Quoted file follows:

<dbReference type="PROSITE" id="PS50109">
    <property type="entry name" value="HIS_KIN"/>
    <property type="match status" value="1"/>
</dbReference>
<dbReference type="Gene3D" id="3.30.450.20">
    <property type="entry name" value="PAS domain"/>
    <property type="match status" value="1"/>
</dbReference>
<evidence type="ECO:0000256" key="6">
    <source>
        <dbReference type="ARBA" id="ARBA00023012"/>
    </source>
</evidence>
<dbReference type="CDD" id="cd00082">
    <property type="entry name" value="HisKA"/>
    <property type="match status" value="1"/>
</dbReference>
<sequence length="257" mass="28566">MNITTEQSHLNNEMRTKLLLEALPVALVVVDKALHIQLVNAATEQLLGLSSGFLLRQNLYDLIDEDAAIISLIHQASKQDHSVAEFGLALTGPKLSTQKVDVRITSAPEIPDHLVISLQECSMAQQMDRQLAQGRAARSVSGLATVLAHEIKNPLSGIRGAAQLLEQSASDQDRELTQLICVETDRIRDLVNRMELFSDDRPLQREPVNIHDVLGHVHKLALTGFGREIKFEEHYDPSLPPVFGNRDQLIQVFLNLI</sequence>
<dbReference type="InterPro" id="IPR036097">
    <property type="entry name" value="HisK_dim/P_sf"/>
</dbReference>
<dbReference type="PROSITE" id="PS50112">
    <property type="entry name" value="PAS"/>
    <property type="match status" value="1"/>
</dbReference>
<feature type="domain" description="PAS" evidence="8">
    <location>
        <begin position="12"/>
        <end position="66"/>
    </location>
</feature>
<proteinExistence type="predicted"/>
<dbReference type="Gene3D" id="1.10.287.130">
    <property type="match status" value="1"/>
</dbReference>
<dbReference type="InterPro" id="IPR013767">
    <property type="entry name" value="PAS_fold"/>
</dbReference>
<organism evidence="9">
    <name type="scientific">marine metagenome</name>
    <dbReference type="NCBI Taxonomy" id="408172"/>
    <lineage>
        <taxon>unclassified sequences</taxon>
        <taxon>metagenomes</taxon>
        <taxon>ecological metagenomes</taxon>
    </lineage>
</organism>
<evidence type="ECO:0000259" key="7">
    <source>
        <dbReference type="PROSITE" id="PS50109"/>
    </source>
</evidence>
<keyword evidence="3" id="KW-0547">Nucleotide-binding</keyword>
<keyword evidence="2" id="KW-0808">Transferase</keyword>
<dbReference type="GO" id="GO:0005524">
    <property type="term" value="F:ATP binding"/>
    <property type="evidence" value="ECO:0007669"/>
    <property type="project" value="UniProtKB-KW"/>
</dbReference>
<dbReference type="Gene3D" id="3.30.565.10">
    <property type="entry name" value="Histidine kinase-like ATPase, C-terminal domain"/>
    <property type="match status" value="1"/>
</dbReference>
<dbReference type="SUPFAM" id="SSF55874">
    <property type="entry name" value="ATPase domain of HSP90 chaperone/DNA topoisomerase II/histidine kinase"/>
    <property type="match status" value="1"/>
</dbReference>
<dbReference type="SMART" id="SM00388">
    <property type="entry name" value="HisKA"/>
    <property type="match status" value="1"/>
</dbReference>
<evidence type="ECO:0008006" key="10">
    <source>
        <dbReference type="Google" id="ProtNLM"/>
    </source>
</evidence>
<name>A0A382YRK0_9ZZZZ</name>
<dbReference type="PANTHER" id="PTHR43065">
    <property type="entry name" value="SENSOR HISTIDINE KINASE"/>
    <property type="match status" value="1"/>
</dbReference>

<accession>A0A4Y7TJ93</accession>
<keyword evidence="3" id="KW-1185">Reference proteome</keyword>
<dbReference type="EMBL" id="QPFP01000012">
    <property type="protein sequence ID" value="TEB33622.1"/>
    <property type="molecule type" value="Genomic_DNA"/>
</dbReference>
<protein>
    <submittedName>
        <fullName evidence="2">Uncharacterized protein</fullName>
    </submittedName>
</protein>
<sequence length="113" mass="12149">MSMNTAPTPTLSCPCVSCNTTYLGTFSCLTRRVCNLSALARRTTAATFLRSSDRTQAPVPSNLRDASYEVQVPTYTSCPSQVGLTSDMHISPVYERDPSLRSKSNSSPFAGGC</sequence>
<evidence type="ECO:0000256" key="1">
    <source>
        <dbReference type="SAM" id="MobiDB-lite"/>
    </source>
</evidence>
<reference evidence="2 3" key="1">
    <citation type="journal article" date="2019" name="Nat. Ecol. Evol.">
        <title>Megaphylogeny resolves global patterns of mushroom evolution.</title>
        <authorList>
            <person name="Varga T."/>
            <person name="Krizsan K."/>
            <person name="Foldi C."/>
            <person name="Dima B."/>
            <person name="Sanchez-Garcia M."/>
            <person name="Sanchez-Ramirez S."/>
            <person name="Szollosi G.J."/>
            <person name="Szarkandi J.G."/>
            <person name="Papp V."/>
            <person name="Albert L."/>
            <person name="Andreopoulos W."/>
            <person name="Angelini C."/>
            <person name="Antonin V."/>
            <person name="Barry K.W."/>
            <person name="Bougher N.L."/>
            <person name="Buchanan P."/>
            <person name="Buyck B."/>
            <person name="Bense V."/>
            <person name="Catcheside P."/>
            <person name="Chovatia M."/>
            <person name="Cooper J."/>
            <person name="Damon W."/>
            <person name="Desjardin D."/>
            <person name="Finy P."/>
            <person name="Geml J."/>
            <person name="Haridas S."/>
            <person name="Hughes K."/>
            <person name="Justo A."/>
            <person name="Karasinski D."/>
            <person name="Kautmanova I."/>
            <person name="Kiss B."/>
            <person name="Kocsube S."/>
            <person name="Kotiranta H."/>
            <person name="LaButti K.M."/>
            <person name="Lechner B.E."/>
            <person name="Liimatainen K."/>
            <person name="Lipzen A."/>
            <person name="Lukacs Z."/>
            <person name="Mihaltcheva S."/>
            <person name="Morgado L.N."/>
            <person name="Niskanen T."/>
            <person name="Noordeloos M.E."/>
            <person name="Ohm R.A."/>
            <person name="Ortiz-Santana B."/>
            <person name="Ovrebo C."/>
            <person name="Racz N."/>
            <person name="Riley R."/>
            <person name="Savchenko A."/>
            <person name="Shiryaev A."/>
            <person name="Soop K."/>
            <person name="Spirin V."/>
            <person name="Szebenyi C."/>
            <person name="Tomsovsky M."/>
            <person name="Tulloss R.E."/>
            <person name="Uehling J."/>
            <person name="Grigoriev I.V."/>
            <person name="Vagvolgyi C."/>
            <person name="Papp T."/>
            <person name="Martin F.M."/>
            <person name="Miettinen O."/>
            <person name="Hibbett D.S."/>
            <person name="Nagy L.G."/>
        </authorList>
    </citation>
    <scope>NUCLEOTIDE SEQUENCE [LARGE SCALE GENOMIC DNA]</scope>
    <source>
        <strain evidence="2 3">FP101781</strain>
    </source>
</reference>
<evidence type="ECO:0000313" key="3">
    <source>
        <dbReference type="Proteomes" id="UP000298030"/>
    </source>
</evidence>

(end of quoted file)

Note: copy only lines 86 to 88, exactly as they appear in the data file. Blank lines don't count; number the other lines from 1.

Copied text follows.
    <property type="molecule type" value="Genomic_DNA"/>
</dbReference>
<protein>